As outdoor textile manufacturers, you may have clients often request that products undergo UV protection treatment, whether they are clothes or backpacks. Most clients confuse AATCC 16 with AATCC 183. This article briefly explains the differences between AATCC 16 and AATCC 183.

AATCC 16 is a test for colorfastness to light. It measures the ability of a textile material to resist color change under sun exposure through accelerated aging by xenon-arc test devices. The test evaluates how well dye molecules react to sunlight exposure and retain their color. The method involves cutting a piece of fabric, covering half with cardboard, and leaving the other half uncovered, then testing it in a lightfastness tester to compare the color difference before and after exposure. The results are rated on a scale from 1 to 5. If a client wants the color to remain unchanged for a long time when used outdoors, we recommend testing with AATCC 16.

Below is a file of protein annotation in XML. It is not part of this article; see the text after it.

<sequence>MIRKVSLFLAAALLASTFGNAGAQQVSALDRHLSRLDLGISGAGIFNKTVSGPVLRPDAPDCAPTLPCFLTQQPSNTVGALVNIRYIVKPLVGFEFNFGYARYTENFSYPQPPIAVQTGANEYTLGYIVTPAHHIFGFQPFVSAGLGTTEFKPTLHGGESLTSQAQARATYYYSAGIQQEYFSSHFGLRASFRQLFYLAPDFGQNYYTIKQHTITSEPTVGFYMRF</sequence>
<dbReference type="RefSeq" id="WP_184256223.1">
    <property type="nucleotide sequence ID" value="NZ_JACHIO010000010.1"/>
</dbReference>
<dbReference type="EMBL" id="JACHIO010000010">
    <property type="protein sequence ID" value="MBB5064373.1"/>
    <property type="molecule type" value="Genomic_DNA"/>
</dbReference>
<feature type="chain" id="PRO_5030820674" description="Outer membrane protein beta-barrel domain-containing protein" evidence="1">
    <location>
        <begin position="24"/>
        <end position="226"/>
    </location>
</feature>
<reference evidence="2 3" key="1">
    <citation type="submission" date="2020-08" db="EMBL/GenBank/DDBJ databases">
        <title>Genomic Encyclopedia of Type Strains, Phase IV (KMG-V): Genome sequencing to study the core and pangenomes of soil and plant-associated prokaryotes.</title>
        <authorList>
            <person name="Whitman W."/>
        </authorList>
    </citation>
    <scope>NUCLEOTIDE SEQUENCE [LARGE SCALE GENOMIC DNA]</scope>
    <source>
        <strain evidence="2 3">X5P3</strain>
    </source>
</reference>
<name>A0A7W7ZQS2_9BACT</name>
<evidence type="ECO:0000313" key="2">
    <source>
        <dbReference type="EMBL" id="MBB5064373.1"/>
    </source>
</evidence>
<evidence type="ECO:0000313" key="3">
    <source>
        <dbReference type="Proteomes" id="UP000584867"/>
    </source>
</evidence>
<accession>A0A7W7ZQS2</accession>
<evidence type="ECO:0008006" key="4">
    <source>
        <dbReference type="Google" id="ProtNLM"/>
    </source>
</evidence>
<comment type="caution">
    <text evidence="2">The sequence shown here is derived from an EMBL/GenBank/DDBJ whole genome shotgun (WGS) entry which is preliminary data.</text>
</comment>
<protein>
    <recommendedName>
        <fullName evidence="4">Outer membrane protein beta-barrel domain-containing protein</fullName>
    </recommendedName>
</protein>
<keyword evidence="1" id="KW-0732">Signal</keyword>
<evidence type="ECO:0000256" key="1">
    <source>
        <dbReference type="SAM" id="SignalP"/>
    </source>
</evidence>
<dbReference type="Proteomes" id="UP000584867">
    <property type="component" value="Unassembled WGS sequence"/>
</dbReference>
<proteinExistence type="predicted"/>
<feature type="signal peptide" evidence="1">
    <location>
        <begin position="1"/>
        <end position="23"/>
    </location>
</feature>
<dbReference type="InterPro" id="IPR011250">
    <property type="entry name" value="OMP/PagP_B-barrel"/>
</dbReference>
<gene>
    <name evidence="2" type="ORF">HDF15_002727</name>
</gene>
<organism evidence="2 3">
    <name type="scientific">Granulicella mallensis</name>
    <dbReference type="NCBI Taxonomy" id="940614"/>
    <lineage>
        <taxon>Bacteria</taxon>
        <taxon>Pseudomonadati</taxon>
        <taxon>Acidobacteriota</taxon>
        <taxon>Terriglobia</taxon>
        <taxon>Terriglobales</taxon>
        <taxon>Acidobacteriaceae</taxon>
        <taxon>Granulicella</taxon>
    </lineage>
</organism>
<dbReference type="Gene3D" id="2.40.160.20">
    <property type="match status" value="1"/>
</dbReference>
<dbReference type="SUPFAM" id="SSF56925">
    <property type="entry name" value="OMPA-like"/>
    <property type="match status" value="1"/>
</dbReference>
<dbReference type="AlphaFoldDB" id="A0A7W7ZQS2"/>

It’s worth noting that some factories confuse the methods of AATCC and ISO. ISO’s method relates to the blue wool scale for lightfastness, which is rated from 1 to 8, while the highest rating for American standards is from 1 to 5.

AATCC 16 test

  • Number of specimen/product: At least three replicate specimens
  • Size: Swatches of fabric must be at least 70 mm X 120 mm (2.75” X 4.7”) and yarns must have a length of approximately 150 mm (6 in.).
  • Grade 5 = no fading
  • Grade 4 = slight fading
  • Grade 1 = high degree of fading

AATCC 183 is a test Method for Transmittance or Blocking of Erythemally Weighted Ultraviolet Radiation through Fabrics.

The principle of AATCC 183 is to determine the UV transmittance of samples in both dry and wet states using a UV spectrophotometer. It is typically used for clothing items, especially those worn close to the body like T-shirts, swimwear, and beach shorts. The test results are given as SPF values like 15, 30, 50, 50+, etc. In fact, some results from the UV instrument can be hundreds or even thousands, but don’t be surprised; it simply means the fabric indeed provides UV protection.

Related Resources

AATCC TM16 Xenon Arc Test Chamber (Water-cooled) DR3000

AATCC 183 Ultravolet Transmittance Tester YG(B)912S

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